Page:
DART mission will arrive at asteroid in the fall of 2022.
In October, I reported that The National Aeronautics and Space Administration (NASA) would launch a test mission to nudge an asteroid’s moon in a test to see if asteroid deflection is possible to protect our planet. The experiment is called the “Double Asteroid Redirection Test.”
The SpaceX Falcon 9 rocket with the experimental system onboard successfully launched on Wednesday from Space Launch Complex 4 East at Vandenberg Space Force Base in California.
At 2:17 a.m., DART separated from the second stage of the rocket. Minutes later, mission operators received the first spacecraft telemetry data and started the process of orienting the spacecraft to a safe position for deploying its solar arrays. About two hours later, the spacecraft completed the successful unfurling of its two, 28-foot-long, roll-out solar arrays. They will power both the spacecraft and NASA’s Evolutionary Xenon Thruster – Commercial ion engine, one of several technologies being tested on DART for future application on space missions.
…DART’s one-way trip is to the Didymos asteroid system, which comprises a pair of asteroids. DART’s target is the moonlet, Dimorphos, which is approximately 530 feet (160 meters) in diameter. The moonlet orbits Didymos, which is approximately 2,560 feet (780 meters) in diameter.
Since Dimorphos orbits Didymos at much a slower relative speed than the pair orbits the Sun, the result of DART’s kinetic impact within the binary system can be measured much more easily than a change in the orbit of a single asteroid around the Sun.
The mission results from a 2005 congressional directive, assigning NASA a role in security…albeit on a planetary scale.
The $324 million DART mission is unusual for NASA, a civilian agency that focuses mainly on exploration, climate monitoring and hunting for signs of past life in our solar system. While it coordinates with and relies on the U.S. Department of Defense for some activities, NASA has not traditionally been responsible for leading efforts to protect the United States — or Earth, for that matter — from any security threat.
That changed in 2005, when Congress assigned the agency the imperative of protecting the planet from dangerous objects that orbit the sun and have the bad habit of occasionally crossing paths with our world. That includes tracking tens of thousands of so-called near-Earth asteroids large enough to wreak catastrophic damage. Lawmakers assigned NASA the task of cataloging 90 percent of the total expected amount of these space rocks, but it has missed that goal.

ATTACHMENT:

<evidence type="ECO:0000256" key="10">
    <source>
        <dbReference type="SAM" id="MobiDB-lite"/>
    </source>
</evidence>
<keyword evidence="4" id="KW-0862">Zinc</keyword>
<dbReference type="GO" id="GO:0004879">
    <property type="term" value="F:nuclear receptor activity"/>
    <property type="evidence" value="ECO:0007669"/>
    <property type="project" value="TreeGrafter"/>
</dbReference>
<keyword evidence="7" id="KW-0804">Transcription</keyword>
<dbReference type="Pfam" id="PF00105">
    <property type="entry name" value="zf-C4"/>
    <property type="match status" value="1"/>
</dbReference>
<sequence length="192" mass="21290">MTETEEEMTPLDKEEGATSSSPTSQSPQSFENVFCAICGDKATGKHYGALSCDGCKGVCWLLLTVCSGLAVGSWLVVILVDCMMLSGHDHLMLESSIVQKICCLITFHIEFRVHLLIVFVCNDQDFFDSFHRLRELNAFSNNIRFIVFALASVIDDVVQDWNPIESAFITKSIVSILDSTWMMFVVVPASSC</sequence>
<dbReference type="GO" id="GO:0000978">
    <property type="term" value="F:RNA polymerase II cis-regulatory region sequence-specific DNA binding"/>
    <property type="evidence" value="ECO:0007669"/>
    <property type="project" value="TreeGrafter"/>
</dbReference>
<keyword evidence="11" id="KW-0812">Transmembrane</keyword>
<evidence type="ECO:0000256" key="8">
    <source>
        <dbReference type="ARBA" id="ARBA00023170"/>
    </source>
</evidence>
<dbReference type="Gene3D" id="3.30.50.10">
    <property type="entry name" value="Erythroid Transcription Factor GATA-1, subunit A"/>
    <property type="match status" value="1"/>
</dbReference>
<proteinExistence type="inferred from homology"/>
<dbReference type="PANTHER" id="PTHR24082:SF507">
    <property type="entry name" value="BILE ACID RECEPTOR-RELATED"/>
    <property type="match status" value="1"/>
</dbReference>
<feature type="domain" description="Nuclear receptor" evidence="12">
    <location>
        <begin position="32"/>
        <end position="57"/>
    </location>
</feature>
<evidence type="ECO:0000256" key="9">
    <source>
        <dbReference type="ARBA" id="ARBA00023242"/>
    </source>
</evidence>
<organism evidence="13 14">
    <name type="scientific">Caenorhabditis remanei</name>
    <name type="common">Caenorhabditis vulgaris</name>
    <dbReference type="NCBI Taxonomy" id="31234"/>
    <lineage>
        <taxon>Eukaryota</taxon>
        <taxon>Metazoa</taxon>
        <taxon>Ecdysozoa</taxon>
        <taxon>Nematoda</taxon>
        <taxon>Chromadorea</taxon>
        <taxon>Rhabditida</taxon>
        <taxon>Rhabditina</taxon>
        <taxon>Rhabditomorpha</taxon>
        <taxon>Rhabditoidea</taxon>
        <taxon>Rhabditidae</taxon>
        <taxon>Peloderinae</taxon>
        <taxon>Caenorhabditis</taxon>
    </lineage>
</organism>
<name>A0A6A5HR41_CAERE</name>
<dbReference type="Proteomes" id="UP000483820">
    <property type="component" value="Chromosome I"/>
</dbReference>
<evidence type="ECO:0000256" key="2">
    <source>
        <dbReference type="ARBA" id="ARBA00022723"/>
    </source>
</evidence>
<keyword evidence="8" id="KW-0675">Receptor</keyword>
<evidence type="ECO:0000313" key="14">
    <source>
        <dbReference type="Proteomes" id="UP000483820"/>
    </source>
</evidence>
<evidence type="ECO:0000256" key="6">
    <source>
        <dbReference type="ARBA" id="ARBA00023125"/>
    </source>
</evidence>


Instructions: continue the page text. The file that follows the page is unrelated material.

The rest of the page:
“You’ve got to find them before you can get them, and you want to find them early,” said Kelly Fast, who manages NASA’s Near-Earth Object Observations Program, the agency’s effort to keep an eye on all nearby asteroids that are bigger than a football stadium. “You want to find these things years or decades in advance.
And while DART won’t reach the test asteroid until late September or early October of 2022, there will still be much activity during the trip over.
…DART is now in the commissioning period, a 30-day stretch just after liftoff in which mission team members are checking out the spacecraft’s various systems and its main scientific instrument, a camera called DRACO (“Didymos Reconnaissance and Asteroid Camera for Optical navigation”).
And DRACO will open its eyes soon, if all goes according to plan.
“We’re going to open the DRACO doors and … take [our] first pictures about eight days in,” Elena Adams, DART mission systems engineer at the Johns Hopkins University Applied Physics Laboratory in Maryland, said during a pre-launch news conference on Nov. 4.
Another big moment will come about 20 days into flight, Adams said, when the DART team fires up NASA’s Evolutionary Xenon Thruster-Commercial (NEXT-C) engine, which was developed by the agency’s Glenn Research Center and the aerospace company Aerojet Rocketdyne.
NEXT-C is a solar-powered ion propulsion system that could find its way onto future spacecraft. It’s not DART’s primary propulsion system — the probe is using a set of 12 hydrazine thrusters to make its way toward the Didymos-Dimorphos pair — but NEXT-C will get a key in-space test during the mission.
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